Cuba is a republic that is situated in the Caribbean. It is a communist state with the population over 11 million, which ranks as one of the most populous in the region. Cuba consists of about 1600 islands and islets that together cover approximately 109, 886 km2 (Pan American Health Organization, 2012). It is considered as a unitary democratic republic that includes 15 provinces together with Isla de la Juventud that is regarded as a special municipality. Cuba provides free health services and guarantees universal access to healthcare for every citizen (Pan American Health Organization, 2012). The National Health System is responsible for providing these services, and the country depends on a primary care model that emphasizes family medicine and nursing care. The health system is organized to encompass the municipal, provincial, and national levels. According to Pan American Health Organization (2012), the life expectancy of the citizens of this country stands at about 77.97 years. However, Cuba experiences a disproportionately high mortality rates with one of the main causes being ischemic heart disease.
Cardiovascular diseases account for the significantly high annual mortality rates in Cuba. They cause 40.5 percent of the annual mortality, which translates to about 39, 084 deaths (“Cuba Statistics on Diseases,” n. d.). Of all cardiovascular disorders, the ischemic heart disease is linked with the most mortalities. Statistics indicate that ischemic heart disease has a mortality rate of about 200.5 cases per every 100,000 people (“Cuba Statistics on Diseases,” n. d.). Thus, Cuba ranks top among the countries that have the highest mortality rates globally. The mortality rate is also the highest in the Caribbean considering that the mortality rate of Trinidad and Tabogo is 161.8 individuals per every 100,000 people and ranks as the second highest in the Caribbean (Health Grove, 2017a). The current mortality rate reflects a 2.2 percent increment in this rate since 1990. Other than mortality, ischemic heart disease also causes disability and leads to significant losses in productivity and healthy life, especially those who get diagnosed in their early adulthood. Statistics indicate that ischemic heart disease leads to significant losses in healthy life, which is approximately 2917 annual years in every 100,000 people (“Cuba Statistics on Diseases,” n. d.).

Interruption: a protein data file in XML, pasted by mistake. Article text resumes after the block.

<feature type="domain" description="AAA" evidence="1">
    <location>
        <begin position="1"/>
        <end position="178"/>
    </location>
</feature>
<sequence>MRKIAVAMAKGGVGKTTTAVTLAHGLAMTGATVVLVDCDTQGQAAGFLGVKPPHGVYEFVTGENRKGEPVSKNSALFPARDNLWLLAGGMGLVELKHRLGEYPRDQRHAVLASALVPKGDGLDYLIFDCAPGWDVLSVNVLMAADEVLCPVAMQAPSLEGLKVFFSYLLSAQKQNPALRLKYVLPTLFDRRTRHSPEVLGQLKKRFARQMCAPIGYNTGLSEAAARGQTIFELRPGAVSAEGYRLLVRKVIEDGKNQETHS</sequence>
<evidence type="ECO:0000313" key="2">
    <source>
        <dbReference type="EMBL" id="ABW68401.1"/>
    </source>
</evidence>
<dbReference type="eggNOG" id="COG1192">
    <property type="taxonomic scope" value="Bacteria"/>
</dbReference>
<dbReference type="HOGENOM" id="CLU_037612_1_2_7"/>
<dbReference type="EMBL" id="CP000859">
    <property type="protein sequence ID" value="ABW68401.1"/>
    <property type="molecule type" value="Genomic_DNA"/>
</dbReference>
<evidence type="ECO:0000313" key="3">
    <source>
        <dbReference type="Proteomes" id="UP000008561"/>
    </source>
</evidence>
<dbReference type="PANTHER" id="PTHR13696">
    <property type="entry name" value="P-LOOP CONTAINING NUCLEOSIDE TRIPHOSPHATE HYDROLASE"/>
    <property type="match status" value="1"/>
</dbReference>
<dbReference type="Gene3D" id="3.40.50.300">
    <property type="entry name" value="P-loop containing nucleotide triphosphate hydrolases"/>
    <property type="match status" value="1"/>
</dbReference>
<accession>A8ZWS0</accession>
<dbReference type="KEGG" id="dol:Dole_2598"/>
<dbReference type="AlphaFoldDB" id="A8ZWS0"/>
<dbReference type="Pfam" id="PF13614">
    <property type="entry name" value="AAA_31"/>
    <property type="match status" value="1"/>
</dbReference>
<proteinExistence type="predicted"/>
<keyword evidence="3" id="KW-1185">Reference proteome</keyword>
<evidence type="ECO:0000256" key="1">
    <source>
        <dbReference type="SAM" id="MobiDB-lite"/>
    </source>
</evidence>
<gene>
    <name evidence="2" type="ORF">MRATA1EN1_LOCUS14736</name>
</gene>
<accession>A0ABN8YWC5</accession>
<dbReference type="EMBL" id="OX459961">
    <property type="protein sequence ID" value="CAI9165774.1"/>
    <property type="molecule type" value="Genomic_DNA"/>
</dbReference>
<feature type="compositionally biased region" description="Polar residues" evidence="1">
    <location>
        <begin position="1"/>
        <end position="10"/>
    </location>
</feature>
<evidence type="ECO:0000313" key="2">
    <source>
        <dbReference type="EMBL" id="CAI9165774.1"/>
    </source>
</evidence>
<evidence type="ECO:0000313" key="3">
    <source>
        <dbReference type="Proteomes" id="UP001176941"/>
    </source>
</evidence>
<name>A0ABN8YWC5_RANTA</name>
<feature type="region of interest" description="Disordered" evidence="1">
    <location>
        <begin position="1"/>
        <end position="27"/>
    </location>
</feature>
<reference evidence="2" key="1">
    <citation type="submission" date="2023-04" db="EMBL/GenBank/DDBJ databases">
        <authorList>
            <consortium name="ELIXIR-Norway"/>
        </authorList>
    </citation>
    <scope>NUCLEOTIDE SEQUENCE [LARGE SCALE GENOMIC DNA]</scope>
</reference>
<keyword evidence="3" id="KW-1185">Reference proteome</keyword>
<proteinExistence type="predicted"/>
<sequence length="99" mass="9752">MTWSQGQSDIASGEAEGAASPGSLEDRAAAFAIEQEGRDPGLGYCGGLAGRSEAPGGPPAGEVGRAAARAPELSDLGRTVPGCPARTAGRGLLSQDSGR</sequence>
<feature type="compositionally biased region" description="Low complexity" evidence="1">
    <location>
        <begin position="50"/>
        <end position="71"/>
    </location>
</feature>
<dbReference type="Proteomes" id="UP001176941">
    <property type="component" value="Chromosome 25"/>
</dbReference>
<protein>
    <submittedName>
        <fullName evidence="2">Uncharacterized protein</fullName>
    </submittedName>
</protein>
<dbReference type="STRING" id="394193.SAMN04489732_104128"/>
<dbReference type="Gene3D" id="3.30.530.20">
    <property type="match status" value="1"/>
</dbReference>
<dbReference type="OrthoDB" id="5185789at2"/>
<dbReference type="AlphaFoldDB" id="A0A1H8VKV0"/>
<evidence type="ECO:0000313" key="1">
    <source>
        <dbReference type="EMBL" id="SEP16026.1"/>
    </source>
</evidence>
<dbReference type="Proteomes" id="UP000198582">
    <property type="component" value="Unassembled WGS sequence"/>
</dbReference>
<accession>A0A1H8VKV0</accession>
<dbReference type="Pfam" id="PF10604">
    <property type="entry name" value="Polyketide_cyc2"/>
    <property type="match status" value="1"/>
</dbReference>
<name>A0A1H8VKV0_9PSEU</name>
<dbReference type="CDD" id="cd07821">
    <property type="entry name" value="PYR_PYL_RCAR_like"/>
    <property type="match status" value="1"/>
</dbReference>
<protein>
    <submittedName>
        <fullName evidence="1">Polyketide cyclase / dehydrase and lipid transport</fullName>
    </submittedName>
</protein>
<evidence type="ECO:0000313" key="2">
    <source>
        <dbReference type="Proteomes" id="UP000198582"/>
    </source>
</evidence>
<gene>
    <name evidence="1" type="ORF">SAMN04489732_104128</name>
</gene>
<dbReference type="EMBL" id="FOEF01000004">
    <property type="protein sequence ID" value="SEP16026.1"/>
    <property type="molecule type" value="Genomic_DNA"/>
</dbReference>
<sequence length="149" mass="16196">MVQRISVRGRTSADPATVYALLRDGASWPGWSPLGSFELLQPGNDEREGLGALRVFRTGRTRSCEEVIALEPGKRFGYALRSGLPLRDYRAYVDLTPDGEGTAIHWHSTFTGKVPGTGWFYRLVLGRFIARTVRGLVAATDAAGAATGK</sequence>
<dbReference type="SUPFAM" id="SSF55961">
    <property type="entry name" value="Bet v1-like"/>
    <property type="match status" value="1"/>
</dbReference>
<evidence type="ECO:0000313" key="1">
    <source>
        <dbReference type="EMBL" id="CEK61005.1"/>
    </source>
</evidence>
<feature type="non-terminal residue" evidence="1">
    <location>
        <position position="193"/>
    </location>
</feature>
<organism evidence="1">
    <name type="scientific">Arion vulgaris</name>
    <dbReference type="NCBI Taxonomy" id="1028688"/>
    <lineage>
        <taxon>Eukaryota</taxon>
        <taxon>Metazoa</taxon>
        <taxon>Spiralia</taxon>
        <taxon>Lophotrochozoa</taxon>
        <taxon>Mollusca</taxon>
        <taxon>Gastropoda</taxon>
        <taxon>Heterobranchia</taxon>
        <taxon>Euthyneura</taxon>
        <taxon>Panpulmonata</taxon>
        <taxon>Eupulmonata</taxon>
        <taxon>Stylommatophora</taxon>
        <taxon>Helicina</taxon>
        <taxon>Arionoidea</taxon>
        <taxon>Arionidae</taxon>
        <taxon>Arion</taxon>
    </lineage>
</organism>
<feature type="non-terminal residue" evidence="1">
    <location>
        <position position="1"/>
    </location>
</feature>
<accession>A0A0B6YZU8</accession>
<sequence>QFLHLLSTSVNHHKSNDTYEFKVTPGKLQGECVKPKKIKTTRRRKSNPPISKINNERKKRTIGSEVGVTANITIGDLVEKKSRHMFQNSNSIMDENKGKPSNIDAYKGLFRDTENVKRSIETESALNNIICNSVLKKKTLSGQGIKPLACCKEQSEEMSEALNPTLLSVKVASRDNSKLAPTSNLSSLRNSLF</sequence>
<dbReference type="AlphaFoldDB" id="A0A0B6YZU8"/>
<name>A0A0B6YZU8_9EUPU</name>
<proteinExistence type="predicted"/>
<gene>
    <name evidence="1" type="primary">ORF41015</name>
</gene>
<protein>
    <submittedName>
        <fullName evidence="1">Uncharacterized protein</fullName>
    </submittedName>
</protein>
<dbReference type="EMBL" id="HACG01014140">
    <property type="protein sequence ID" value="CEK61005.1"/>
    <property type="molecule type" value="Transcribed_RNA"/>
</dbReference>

Ischemic heart disease affects specific populations more than others depending on exposure to the predisposing factors. The disease is less prevalent in young children and adolescents, and prevalence starts to rise as age increases. Although some people develop this disease in their younger years, the prevalence is relatively low compared to those in middle and late adulthood. The disease achieves a peak mortality when people reach 80 years and above. For instance, in 2013, 3314.3 and 3303. 3 deaths occurred per every 100,000 people for women and men aged 80 years and above respectively (“Cuba Statistics on Diseases,” n. d.). The mortality rate is generally higher in men than their female counterparts. However, these statistics indicated that more women deaths occurred in those aged 80 years and above. The target population is multiethnic though Afro-Cubans and White Cubans constitute the majority. A majority of those who constitute the target population follows the Christian religion of which Roman Catholic predominates.